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Tongs pinch nerves in DC

Miscommunications are causing frustration among students and DC staff

Junior Jordan Wright lining up at Taquería.

Junior Jordan Wright lining up at Taquería.

By Natalie Nohr | Contributor

In one week alone, DC workers were forced to throw away 22 trays of cookies and 14 trays of bread, according to DC Service Manager Melissa Crouch.

This is because students used their hands instead of the provided utensils. DC employees are required to throw away the trays of food that students touch with their hands.

Section 233 Subsection A of Indiana’s Retail Food Establishment Sanitation Requirements states, “A food dispensing utensil shall be available for each container displayed at a consumer self-service unit, such as a buffet or salad bar.”

“I don’t know how many kids just grab things with their hands,” Head Chef Megan Jeffers said. “You want to serve yourselves, but you just don’t know how to serve yourselves.”

For many, the policy requiring students to use tongs does not make sense.

“I think there are so many germs already on those (desserts); my contribution is null and void,” freshman Caleb Knuth said.

Crouch said that the DC staff hopes to prevent the flu and other illnesses from traveling between students. She said their goal is to protect students from contamination.

Taqueria pans are also intended to protect students, particularly those with allergies. Students are asked to use the distinct metal pans instead of other DC dishes to ensure no allergens are introduced to the line.

Director of Dining Services Matthew Riley said the DC staff seeks to do what is best for the student body as a whole. Major food allergens are only found in four items in the Taqueria: the cheese, sour cream, flour tortillas and one of the salsas. The venue is intended to help those with minor food allergies, according to Riley.

Though some students might be frustrated by having to juggle another plate, using the clean Taqueria pans helps prevent allergic reactions.

“Let’s say you had a plate of pasta and you wanted to come up and get a taco off of Taqueria,”  Riley said. “Well, if you take that spoon of meat and touch your pasta, you’ve now contaminated that (tray of meat).”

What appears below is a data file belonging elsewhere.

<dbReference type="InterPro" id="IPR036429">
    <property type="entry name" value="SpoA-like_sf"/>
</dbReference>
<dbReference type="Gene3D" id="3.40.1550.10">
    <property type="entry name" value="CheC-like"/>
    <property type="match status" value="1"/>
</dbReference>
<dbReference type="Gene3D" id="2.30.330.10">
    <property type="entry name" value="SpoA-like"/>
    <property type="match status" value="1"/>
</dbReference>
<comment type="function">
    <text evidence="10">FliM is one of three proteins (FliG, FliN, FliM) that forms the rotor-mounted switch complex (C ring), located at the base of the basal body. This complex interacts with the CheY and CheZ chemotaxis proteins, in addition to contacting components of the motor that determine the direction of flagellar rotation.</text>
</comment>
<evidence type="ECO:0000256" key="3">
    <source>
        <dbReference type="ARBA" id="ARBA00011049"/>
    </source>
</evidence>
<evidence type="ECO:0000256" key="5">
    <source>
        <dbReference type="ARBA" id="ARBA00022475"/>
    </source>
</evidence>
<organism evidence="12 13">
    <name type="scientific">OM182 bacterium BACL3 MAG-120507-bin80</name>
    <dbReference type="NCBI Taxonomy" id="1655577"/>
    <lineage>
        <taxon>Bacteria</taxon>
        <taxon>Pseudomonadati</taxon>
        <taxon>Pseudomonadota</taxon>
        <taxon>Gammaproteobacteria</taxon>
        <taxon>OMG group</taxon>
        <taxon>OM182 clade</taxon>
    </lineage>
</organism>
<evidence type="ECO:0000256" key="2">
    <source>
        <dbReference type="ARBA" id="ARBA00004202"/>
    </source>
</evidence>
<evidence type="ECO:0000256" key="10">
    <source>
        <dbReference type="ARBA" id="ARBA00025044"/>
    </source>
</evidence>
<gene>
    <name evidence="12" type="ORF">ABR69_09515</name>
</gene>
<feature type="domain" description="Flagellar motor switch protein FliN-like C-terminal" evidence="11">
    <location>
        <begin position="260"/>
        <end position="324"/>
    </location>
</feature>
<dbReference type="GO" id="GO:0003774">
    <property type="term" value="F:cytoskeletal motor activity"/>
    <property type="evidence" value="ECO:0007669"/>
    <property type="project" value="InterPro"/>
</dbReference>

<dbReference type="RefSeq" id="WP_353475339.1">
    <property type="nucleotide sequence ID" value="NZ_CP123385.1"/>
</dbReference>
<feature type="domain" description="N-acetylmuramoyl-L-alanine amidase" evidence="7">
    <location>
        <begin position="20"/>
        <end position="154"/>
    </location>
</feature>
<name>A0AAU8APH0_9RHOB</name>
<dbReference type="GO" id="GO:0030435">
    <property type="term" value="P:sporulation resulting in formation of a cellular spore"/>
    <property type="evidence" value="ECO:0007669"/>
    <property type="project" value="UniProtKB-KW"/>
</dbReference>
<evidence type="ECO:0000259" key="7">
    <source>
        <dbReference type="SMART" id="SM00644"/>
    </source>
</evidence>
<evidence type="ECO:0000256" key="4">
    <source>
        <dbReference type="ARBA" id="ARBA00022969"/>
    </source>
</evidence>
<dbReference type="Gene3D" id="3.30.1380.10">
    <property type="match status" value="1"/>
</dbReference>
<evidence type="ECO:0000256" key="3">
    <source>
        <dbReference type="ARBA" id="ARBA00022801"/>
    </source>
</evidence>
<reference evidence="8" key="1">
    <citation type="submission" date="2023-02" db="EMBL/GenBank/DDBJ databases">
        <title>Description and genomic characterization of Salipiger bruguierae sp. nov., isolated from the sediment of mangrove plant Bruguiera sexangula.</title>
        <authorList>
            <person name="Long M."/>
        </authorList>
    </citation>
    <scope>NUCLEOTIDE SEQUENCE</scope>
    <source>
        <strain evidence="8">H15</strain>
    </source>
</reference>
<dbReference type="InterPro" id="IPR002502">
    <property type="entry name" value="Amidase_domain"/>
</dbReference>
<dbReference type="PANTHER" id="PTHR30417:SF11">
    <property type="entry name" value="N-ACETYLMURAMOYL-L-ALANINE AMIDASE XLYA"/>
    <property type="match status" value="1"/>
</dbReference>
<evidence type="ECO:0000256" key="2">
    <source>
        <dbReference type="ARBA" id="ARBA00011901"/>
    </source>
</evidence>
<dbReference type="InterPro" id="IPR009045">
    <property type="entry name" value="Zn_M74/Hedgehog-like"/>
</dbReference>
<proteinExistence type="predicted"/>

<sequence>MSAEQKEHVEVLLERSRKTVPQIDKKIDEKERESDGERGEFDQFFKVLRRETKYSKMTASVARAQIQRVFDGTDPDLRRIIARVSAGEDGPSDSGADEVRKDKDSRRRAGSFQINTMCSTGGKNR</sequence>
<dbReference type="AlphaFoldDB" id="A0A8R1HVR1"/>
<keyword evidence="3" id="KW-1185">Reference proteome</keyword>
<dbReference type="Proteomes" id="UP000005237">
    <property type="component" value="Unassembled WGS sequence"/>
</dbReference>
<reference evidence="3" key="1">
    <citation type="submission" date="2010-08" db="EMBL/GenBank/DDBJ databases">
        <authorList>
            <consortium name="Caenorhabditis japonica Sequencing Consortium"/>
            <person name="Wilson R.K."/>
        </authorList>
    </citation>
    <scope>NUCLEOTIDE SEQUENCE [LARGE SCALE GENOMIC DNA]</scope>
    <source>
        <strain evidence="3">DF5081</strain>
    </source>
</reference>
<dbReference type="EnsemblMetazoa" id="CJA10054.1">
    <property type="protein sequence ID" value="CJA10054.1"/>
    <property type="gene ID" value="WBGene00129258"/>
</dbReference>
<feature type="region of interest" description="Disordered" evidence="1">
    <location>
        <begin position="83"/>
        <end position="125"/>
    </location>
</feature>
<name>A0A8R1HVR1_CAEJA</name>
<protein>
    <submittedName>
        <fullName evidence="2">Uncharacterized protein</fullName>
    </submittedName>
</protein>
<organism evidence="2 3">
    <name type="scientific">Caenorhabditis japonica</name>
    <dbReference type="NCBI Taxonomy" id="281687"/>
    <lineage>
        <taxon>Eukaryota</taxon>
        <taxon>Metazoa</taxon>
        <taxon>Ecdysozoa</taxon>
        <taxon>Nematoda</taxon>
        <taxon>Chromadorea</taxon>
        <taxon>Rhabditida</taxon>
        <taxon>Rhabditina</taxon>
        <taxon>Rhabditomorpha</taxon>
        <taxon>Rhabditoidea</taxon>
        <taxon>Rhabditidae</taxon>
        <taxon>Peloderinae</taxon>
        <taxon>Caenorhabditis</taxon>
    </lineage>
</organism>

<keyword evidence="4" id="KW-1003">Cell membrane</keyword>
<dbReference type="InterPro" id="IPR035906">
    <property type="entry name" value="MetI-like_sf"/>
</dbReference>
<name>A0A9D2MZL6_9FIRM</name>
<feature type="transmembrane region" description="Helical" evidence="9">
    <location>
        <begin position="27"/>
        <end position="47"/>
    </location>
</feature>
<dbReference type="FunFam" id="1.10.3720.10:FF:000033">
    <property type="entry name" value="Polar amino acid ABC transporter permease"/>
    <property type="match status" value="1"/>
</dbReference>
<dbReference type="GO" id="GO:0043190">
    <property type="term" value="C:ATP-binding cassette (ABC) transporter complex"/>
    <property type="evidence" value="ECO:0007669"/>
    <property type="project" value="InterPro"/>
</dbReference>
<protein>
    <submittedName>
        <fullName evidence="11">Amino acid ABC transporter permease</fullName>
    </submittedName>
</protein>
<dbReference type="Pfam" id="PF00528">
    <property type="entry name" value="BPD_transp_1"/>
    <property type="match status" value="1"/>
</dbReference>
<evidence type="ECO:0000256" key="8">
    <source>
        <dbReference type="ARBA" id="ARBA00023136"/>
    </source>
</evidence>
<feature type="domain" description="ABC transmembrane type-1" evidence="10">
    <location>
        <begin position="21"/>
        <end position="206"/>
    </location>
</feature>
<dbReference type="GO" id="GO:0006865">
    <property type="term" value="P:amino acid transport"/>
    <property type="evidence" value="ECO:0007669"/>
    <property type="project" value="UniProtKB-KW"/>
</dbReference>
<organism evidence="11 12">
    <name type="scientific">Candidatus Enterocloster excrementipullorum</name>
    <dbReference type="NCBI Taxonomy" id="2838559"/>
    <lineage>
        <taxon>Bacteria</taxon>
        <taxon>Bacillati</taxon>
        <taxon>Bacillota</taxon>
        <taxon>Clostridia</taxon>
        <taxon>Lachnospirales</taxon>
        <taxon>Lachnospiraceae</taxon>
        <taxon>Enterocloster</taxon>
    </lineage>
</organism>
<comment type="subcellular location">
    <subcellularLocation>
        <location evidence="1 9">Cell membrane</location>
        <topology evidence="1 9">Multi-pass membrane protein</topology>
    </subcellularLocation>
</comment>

Riley said that even if the plate is empty, they ask students to use the provided Taqueria pans for simplicity’s sake.

For those in need of allergen-free options, the Taqueria is intended to be a reliable choice, but some students find the line inconvenient.

“(Taqueria is) frustrating because . . . it takes forever and a day for them to do something for you,” senior Jacob Wormgoor said.

While some students’ allergies require special care and preparation by DC staff, others have to search for their food in the DC by using the allergy labels. According to Riley, allergy intolerances can make finding food difficult.

“They feel like, ‘I’ve got to take more time going through the line to inspect all the labels and so I’m holding other people up.’ It’s just uncomfortable for them,” Riley said.

The Taqueria could be an easy place for those with allergies to find a meal, but this requires every student’s cooperation.

Crouch said the staff wants to offer the safest and best possible dining experience to students; even if students are careful in serving themselves, there is still a risk of cross-contamination when using other DC plates.

“Our staff aren’t standing there looking at everyone’s every move,” Riley said. “So if something becomes cross-contaminated . . . what (students with allergies) thought was safe to eat can all of a sudden give them a reaction.”

Freshman Sarah Manko, who has celiac disease, said that sometimes she eats the gluten free desserts, but they still make her sick.

However, Manko said the DC staff is willing to help. Special diet cook Paula Hayes prepares food in a different location from the other DC food to avoid cross-contamination.

“I think there’s just this general lack of appreciation for what the DC does,” Manko said. “(Students) want food now . . . they can be more patient.”

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